Title VII of the Civil Rights Act of 1964 forbids employment discrimination based on gender, race, national origin, or religion in general.
There is one noteworthy exception to the rule: groups are permitted to discriminate based on their faith.
A Catholic school, for example, would prefer to recruit Catholic nuns over atheists, and the same is true for priests. This exemption to discrimination based on religion applies to all workers of a religious institution, not only those at the top.
Is Religious Discrimination in the Workplace Illegal?
Absolutely. Title VII of the Civil Rights Act of 1964 forbids religious discrimination in the workplace.
This includes declining to adjust to an employee’s honestly held religious practices or views unless doing so would cause undue hardship (more than a slight burden on the business’s operation).
A person may hold a religious belief honestly even if it is recently chosen, not regularly practiced, or differs from the frequently accepted doctrines of the person’s religion.
What Does “Religion” Imply Under Title VII?
The term “religion” is defined broadly under Title VII. Traditional organized faiths such as Judaism, Islam, Christianity, Buddhism, and Hinduism are included. It also covers religious views that are novel, unusual, not affiliated with a formal sect or church, or are embraced by a tiny group of individuals.
Some traditions, such as avoiding working on Saturday or Sunday, are religious for one individual but not for another.
One individual might not labor on Saturday due to religious reasons, while another might not labor on Saturday due to familial obligations. A tradition is religious under Title VII if the worker’s motivation for the behavior is religious.
Under Title VII, economic, political, or social ideas and personal ideations are not considered “religious” views.
What Are the Most Frequent Religious Accommodations Requested at Work?
Employees and applicants may be granted exemptions from regulations or policies to exercise their religious views or practices. Employers may provide these concessions for religious purposes but refuse to do them for nonreligious ones.
Religious accommodations that are often used include:
- A religious practice requiring an employee to make an exception to the business’s grooming and dress policy, such as a Christian lady who doesn’t wear slacks or skirts, a woman of the Muslim faith who wears a traditional headscarf (hijab), or a Jewish guy who is wearing a yarmulke.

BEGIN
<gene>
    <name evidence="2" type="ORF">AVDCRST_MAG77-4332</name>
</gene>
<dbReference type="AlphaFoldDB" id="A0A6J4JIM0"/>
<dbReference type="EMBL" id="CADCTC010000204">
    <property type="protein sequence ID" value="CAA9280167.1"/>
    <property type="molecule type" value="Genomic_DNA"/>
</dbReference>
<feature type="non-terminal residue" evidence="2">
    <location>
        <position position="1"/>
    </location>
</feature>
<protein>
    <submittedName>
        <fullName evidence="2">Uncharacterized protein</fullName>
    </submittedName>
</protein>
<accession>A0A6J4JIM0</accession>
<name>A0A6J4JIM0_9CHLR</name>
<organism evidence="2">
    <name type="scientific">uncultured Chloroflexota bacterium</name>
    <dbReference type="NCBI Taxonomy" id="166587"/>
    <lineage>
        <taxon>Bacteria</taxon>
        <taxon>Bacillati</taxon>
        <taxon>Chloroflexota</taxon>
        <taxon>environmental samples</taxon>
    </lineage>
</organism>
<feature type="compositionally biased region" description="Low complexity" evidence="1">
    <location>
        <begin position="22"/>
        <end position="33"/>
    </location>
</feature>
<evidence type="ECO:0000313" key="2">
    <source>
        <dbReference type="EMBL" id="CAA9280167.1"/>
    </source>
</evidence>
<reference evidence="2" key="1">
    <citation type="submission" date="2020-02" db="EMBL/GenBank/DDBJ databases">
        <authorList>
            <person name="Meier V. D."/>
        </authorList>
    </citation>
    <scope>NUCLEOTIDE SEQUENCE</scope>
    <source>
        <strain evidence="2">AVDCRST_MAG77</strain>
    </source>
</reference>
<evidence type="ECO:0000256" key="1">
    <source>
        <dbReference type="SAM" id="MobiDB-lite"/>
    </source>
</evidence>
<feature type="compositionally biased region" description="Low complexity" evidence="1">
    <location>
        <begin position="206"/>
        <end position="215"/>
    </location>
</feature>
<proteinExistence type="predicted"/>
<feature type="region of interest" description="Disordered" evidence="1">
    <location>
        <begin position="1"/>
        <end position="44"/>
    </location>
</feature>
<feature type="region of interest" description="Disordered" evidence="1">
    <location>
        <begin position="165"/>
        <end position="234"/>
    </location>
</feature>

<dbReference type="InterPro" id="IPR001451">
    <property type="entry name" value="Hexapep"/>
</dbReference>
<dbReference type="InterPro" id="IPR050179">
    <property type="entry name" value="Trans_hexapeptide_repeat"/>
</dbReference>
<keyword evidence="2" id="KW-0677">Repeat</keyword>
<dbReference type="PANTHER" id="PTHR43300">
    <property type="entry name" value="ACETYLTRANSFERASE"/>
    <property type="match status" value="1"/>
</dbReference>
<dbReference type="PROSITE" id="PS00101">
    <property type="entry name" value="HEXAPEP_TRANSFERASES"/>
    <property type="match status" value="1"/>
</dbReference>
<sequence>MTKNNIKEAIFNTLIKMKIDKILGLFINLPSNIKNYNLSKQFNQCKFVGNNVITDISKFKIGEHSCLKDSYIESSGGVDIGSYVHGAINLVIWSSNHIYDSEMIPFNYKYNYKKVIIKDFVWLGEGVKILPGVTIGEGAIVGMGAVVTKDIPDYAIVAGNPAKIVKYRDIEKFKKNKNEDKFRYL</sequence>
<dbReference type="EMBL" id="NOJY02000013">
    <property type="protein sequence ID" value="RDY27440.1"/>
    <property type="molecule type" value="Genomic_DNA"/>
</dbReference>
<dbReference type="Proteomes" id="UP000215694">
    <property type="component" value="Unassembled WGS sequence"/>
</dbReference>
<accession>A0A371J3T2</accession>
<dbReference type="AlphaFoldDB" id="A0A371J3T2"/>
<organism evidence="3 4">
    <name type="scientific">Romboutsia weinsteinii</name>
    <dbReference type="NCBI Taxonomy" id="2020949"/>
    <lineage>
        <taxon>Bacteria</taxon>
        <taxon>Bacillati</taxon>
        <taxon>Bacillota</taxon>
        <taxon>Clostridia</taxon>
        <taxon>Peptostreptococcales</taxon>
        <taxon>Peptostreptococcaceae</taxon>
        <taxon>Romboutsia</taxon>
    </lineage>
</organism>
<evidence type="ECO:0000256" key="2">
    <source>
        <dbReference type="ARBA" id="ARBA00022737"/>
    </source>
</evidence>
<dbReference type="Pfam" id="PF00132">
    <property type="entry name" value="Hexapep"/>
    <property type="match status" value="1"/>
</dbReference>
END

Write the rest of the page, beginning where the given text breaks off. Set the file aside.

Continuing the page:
- An atheist needing to be dismissed from the religious prayer offered at the start of staff gatherings, a Christian pharmacist needing to be absolved from filling birth control prescriptions, or a Jehovah’s Witness seeking to change job duties at a plant so that they won’t have to work on producing combat weapons.
- A Native American religious believer needing non-paid leave to go to a ceremony, or a Muslim worker needing a break plan that allows daily prayers during set times.
- An employee requiring an accommodation due to a religious conviction that toiling on the Sabbath is forbidden.
What Is a “Religious Organization”?
Religious organizations are clearly recognizable as churches, mosques, and temples, but the phrase itself is a bit unclear in the eyes of the Title VII provisions for religion.
However, the following characteristics are taken into account to demonstrate that an institution’s principal aim is religious:
- Articles of incorporation stating a religious purpose;
- Day-to-day operations with religion as the main emphasis; and
- Whether it is a for-profit business.
Courts will consider these elements and the religious and secular aspects of an organization on an individual basis.
Most crucially, the religious organization exclusion only applies to religiously motivated discrimination. Religious organizations cannot discriminate based on protected classifications such as race, gender, or national origin.
Title VII’s religious organization exemption specifically exempts religious organizations such as churches from its coverage.